A website from UGA Cooperative Extension

We are seeing budbreak now in our pecan crop. The first budbreak I saw in Wilcox County was on March 2nd. Budbreak is often overlooked in cultivar selection but can be very important. It’s because cultivars that break bud early tend to be more susceptible to a late spring freeze. And YOUNG trees are more susceptible to winter injury than old trees, so budbreak timing is also important in orchard establishment.

What temperatures can cause injury? Easter is not until April 21st this year. But the good news is it takes some real low temperatures to hurt us after budbreak. It’s somewhere in the 20s, and keep in mind young trees planted on sites with poor air circulation.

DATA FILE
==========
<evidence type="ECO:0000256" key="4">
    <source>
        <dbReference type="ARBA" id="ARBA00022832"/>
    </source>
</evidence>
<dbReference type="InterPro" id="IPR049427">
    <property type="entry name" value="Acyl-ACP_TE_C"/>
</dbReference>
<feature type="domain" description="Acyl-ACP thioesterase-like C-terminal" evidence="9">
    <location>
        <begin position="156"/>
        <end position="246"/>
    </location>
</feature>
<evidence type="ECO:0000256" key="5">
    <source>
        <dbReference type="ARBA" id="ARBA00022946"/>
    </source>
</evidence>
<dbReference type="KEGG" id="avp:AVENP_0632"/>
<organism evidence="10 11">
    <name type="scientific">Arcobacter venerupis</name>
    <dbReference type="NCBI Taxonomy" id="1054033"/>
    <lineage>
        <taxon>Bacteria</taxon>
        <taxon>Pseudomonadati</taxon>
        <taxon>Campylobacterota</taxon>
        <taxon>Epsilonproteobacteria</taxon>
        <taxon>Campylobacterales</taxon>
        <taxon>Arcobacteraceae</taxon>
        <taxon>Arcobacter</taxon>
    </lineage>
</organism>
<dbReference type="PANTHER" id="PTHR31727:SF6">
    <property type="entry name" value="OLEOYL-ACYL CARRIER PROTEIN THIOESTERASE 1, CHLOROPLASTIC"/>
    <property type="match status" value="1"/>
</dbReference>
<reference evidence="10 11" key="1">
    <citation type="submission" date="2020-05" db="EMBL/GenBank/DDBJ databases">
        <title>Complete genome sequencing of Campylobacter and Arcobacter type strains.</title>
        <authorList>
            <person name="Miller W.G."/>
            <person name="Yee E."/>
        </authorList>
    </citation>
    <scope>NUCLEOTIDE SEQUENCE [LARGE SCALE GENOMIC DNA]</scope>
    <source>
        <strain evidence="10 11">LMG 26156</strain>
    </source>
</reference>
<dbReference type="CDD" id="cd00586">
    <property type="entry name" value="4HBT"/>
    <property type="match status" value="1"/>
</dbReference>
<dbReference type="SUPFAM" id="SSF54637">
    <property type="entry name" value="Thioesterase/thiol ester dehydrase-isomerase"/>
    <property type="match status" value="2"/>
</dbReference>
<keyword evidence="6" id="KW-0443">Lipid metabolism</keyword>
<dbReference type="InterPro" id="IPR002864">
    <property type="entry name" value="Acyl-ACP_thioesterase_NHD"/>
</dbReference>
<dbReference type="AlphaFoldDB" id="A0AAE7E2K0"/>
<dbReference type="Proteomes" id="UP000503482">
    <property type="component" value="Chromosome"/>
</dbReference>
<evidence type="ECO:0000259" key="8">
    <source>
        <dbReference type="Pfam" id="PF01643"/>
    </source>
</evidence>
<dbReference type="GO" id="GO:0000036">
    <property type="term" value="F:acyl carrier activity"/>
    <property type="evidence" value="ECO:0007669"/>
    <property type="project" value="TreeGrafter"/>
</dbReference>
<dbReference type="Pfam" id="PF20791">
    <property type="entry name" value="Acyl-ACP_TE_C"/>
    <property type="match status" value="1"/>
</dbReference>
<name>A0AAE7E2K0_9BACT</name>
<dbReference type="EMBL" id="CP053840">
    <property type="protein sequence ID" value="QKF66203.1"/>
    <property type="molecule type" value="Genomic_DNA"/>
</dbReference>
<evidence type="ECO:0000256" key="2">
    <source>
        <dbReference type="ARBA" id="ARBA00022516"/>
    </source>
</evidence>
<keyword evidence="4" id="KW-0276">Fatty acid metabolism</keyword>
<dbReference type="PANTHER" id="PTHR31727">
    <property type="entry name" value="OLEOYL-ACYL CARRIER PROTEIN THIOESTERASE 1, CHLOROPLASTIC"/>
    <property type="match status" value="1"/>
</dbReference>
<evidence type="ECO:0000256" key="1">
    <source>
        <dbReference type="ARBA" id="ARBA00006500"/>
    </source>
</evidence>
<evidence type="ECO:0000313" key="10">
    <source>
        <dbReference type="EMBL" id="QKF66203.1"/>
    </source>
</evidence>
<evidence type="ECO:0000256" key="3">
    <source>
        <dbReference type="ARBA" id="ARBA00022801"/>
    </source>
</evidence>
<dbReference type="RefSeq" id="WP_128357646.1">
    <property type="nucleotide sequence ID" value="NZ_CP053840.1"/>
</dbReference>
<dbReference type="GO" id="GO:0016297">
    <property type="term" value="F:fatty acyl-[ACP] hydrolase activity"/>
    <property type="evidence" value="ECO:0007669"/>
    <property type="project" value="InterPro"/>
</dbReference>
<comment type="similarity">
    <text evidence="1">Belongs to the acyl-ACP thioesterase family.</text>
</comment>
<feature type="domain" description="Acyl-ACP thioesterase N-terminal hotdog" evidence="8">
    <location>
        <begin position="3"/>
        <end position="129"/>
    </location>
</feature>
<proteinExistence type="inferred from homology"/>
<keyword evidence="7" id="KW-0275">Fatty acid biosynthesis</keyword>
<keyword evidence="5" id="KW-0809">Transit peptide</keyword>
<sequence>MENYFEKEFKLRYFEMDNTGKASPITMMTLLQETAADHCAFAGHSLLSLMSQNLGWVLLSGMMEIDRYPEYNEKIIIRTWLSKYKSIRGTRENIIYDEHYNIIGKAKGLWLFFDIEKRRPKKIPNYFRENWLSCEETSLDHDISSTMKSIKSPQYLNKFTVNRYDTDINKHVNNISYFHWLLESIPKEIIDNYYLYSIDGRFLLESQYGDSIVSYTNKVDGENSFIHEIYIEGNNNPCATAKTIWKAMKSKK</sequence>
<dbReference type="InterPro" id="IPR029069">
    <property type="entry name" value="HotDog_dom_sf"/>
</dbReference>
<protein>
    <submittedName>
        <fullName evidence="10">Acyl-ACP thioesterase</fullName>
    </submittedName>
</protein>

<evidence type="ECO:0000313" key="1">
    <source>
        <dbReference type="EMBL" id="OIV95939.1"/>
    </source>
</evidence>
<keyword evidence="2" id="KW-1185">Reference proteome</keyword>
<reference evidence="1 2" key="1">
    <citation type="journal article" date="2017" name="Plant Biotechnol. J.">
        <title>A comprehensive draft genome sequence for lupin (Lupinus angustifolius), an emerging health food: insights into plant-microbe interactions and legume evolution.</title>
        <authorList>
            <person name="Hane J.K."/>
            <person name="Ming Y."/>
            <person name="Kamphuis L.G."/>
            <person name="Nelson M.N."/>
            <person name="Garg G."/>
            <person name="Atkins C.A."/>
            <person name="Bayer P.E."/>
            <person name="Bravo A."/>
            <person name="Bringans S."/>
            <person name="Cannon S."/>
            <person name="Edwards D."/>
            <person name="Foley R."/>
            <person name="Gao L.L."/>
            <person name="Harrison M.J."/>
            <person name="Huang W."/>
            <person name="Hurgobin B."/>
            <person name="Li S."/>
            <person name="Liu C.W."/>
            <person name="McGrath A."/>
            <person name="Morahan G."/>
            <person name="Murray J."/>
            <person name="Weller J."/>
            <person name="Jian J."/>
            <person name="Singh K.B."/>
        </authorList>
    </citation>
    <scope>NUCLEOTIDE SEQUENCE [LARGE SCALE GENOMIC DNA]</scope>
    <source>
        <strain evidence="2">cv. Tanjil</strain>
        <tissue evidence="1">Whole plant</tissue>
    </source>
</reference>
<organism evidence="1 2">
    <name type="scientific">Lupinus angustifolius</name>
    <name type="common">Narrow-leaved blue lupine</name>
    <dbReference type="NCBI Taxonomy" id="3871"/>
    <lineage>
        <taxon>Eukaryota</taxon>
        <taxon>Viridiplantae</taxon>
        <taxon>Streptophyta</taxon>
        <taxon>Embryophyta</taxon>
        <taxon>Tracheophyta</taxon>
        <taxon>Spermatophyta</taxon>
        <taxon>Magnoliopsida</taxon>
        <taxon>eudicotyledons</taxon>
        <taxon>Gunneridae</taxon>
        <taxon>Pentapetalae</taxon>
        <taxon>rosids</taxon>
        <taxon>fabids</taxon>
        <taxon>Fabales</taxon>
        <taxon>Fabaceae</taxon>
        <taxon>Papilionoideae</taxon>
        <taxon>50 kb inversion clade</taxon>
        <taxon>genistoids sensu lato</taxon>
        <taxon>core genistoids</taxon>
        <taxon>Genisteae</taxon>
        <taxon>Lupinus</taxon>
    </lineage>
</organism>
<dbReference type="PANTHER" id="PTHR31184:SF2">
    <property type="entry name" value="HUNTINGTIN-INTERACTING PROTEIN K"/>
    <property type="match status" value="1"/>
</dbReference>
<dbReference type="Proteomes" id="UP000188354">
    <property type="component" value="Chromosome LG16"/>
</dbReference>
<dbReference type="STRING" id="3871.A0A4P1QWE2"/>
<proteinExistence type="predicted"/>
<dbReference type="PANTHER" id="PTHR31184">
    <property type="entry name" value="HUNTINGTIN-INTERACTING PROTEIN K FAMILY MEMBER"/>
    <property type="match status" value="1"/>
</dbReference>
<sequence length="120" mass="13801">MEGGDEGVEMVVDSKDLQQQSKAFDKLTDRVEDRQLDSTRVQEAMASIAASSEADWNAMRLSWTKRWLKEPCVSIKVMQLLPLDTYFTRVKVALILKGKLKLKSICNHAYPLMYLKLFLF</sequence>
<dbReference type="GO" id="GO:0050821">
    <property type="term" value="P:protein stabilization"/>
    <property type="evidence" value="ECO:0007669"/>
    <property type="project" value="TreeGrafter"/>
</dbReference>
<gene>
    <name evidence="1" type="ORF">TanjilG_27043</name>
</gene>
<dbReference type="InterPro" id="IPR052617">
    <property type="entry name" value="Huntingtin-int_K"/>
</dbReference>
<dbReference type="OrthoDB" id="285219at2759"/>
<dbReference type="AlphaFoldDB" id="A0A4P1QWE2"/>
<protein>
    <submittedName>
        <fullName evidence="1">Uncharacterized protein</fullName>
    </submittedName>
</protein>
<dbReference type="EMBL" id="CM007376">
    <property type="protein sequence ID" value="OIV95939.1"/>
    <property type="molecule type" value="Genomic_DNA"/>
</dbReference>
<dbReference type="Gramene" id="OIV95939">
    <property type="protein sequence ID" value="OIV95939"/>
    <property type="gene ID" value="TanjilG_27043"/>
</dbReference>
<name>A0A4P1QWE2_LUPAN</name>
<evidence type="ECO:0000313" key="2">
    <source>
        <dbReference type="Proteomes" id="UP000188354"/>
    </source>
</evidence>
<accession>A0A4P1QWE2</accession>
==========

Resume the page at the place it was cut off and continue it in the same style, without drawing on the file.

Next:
The real thing we want in budbreak is no variation. Sporadic budbreak is more common in GA because of mild winters. Even though we’ve been warm since Christmas, this past fall was fairly cold. We’ve actually collected a good number of chill hours (above 39 degrees). Tifton there had around 600 chilling hours. Pecans in general don’t need a lot of chill hours compared to other fruit crops.  Still, when we have good chill hours, budbreak is not so sporadic. This is also important for pollination. Late-breaking cultivars that have higher chilling requirements end up breaking bud at the same time as early cultivars. This allows for pollen shed from male flowers and flower receptivity from female flowers (Type I and II cultivars) to be in sync. When budbreak is sporadic and type 1 trees are off from type 2 trees, pollination is poor and this leads to quality issues.

Ellis budbreak, March 2nd, 2019. Catkins come from primary buds on last year’s wood.


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